When you sign up for telecommunications services — some combination of TV, broadband, and/or phone — you’re told you’ll pay something like $49 or $99 a month… and yet the price you actually pay can be as much as 40% or more on top of that, thanks to a heap of sometimes confusing charges and fees. Which ones do you blame the government for, and which are made up by your cable company? One business at a time, we’re going to use real customers’ bills to break it down. We’ve already looked at Comcast and TWC. This time we’re switching it up a bit to have a look at satellite, and will be dissecting a bill from DirecTV.
Thirty years ago, in 1996, you actually used your TV to watch broadcast or cable signals — live, as things aired. Twenty years ago, in 2006, you probably still had cable, but you probably also had a DVR, freeing you to watch programming at your leisure (much to the chagrin of advertisers). Ten years ago, in 2016, you may or may not have decided to cut the coaxial cord — but even if you had cable, odds were high you complemented it with some kind of streaming service. But by today, Jan. 4, 2026, if you even remember what “cable” was, that’s probably because you only see it at your grandparents’ house. [More]
For a bunch of the big cable and satellite companies, it does indeed look like a very merry Christmas and a happy new year are on the horizon — but consumers can be forgiven for feeling a lot more grinchy about it. That’s because all the new nickels, dimes, and dollars that are going to line businesses’ big virtual pockets are coming directly from subscribers in the form of unasked-for price hikes.
Dish’s latest contract fight with the networks it airs has wrapped up much more quickly than usual: less than a day after nearly 130 Sinclair channels went dark on the satellite provider, the local channels are back on in 5 million subscribers’ homes. At least, for now.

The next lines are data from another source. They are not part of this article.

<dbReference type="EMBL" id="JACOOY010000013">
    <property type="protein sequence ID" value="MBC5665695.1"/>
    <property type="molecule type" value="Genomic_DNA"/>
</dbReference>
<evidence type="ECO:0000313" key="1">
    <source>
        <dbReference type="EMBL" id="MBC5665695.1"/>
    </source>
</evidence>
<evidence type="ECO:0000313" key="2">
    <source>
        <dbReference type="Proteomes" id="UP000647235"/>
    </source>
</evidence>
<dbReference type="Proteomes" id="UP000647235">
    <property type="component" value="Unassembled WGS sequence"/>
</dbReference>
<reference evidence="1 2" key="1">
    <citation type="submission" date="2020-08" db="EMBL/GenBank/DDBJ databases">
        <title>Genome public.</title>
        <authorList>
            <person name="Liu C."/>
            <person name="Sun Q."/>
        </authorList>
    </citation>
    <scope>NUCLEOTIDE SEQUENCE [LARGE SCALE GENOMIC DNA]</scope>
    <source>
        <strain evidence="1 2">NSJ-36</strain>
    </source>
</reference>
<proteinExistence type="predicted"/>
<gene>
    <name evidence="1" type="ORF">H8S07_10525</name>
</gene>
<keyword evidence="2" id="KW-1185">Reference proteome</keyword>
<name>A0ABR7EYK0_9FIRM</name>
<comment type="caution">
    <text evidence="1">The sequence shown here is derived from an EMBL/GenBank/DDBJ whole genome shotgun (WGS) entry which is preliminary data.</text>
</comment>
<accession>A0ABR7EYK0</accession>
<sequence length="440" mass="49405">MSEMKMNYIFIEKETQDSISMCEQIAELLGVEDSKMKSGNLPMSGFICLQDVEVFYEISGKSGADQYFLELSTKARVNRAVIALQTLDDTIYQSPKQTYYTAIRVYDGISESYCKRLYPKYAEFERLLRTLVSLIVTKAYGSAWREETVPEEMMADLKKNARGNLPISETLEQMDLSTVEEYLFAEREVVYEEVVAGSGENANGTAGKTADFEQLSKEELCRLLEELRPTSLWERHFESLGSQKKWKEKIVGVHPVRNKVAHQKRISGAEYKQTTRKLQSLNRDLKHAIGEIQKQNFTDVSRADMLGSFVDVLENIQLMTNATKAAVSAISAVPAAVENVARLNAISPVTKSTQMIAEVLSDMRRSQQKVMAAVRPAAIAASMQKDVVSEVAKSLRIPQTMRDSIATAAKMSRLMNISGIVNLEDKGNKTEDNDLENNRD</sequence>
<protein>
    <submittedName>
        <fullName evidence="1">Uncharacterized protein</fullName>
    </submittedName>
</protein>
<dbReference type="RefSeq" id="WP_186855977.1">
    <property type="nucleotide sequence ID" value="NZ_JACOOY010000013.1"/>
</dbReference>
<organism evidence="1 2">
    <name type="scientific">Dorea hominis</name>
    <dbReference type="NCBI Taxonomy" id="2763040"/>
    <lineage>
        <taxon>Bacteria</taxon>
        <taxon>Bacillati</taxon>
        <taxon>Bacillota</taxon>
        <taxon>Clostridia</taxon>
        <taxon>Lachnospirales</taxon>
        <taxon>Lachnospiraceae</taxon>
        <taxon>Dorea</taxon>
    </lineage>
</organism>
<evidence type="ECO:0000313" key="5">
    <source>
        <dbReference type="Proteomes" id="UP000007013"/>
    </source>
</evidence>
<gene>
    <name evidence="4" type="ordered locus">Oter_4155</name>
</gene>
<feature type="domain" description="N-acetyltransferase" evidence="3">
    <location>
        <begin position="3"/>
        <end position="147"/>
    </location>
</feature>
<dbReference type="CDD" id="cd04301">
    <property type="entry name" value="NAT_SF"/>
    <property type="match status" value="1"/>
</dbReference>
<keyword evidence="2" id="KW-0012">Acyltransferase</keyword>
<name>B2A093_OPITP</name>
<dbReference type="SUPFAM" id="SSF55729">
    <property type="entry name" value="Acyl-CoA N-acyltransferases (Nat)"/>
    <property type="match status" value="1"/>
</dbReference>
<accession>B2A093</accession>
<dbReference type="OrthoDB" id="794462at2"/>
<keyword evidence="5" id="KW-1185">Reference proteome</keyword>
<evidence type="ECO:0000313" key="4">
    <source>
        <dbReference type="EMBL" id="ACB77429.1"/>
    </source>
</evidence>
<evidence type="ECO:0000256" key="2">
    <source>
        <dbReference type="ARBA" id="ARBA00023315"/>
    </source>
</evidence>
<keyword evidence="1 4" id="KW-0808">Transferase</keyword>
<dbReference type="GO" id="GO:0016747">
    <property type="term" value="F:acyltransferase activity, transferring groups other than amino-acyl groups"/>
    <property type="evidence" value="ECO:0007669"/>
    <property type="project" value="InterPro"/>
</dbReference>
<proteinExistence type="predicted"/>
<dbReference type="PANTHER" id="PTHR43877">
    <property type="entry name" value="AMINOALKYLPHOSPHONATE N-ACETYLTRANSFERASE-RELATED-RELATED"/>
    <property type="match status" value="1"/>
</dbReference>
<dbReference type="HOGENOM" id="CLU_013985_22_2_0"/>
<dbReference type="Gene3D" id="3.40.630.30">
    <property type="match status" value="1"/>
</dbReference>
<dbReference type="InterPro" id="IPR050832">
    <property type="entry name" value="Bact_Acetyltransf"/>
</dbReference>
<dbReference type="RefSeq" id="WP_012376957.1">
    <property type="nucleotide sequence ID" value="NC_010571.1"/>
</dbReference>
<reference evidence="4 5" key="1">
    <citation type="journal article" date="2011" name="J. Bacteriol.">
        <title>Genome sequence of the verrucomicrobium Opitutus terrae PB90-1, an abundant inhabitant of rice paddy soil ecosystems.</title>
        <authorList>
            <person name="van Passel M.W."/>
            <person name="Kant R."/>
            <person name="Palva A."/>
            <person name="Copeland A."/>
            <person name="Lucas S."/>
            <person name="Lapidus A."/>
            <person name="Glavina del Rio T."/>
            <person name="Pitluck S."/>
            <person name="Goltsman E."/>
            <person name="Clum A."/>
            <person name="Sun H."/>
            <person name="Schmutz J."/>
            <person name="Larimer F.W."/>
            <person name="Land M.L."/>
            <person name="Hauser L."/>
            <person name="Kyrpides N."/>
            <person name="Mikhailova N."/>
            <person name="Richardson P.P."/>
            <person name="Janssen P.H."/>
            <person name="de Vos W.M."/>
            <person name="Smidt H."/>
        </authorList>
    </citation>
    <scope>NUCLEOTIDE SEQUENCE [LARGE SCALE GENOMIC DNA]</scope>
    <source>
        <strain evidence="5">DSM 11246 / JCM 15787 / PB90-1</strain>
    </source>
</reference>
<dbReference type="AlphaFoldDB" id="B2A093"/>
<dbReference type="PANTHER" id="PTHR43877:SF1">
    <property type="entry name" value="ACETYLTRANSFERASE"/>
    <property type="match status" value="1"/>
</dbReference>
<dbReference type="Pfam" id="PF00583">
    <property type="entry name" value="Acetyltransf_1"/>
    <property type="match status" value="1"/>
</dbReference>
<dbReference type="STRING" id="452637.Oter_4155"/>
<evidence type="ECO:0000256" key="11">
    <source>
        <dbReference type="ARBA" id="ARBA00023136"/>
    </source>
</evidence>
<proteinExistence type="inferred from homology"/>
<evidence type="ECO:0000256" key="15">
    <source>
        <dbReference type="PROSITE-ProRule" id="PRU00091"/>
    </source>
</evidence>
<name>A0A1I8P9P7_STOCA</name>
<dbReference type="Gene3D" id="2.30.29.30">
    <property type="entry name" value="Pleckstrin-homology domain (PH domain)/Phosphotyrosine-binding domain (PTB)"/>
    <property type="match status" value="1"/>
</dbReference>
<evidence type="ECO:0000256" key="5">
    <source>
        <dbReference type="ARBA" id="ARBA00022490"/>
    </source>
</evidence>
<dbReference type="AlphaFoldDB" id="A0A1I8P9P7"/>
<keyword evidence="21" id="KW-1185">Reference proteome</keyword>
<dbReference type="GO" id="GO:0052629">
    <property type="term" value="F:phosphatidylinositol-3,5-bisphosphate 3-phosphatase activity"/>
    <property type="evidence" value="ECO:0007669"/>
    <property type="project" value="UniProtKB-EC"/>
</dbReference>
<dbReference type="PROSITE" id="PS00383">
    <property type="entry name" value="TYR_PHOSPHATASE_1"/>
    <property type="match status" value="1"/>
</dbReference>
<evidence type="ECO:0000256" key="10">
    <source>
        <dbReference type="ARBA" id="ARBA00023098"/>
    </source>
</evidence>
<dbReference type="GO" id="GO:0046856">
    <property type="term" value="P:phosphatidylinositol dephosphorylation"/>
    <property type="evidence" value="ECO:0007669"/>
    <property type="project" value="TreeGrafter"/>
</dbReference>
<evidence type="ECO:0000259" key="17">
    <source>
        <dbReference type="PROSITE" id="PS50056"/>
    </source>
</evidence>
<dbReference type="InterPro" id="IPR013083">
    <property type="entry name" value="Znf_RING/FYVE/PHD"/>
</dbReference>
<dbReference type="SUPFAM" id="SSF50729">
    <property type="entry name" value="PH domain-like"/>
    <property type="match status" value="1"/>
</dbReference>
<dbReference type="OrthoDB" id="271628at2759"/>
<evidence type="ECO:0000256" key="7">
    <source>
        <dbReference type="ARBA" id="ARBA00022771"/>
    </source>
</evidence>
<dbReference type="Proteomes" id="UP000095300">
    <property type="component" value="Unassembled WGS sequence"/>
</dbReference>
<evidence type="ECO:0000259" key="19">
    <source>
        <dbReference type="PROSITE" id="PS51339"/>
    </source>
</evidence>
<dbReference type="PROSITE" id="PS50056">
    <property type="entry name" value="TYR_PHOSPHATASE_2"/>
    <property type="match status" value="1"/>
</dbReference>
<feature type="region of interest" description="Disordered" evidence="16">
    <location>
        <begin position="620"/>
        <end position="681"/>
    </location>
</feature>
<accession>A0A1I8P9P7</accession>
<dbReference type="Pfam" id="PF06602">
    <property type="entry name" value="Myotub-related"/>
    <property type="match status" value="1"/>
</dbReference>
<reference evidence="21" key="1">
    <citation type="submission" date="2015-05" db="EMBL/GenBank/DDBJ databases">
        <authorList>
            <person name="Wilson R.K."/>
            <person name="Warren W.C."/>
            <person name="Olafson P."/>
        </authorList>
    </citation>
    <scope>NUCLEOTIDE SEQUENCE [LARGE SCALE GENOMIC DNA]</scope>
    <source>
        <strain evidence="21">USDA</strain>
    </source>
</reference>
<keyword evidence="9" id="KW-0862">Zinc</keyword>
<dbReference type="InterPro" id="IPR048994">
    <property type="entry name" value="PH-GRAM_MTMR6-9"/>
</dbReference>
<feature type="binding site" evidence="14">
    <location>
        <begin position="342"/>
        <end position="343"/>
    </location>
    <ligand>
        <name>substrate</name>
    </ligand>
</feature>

Dish Network subscribers may have a hard time getting their local news and weather today along with some of their favorite network programming. A contract dispute between the satellite TV company and one of the biggest network owners in the country has resulted in one of the biggest TV blackouts to date, with 5 million viewers losing access to nearly 130 channels.
As we noted earlier today, Comcast now effectively has exactly the same number of Internet customers as it does cable subscribers, and the Internet users will soon outnumber those who get their TV from Comcast. And while a pay-TV customer brings in significantly more gross revenue for a cable company than someone who is broadband-only, these companies are likely making more profit off their Internet users. [More]
As dominant as it is and has been for decades, TV advertising is something of a crapshoot. Neilsen ratings are still the gold standard for every network out there, especially since they now finally track time-shifted viewing. But Neilsen still uses their own proprietary tech, and works on a sampling basis. In an age when every set-top box and most of the TVs they’re plugged into are themselves net-connected computers, there’s a more granular and accurate way to measure viewers and to advertise to them — and Google’s taking it.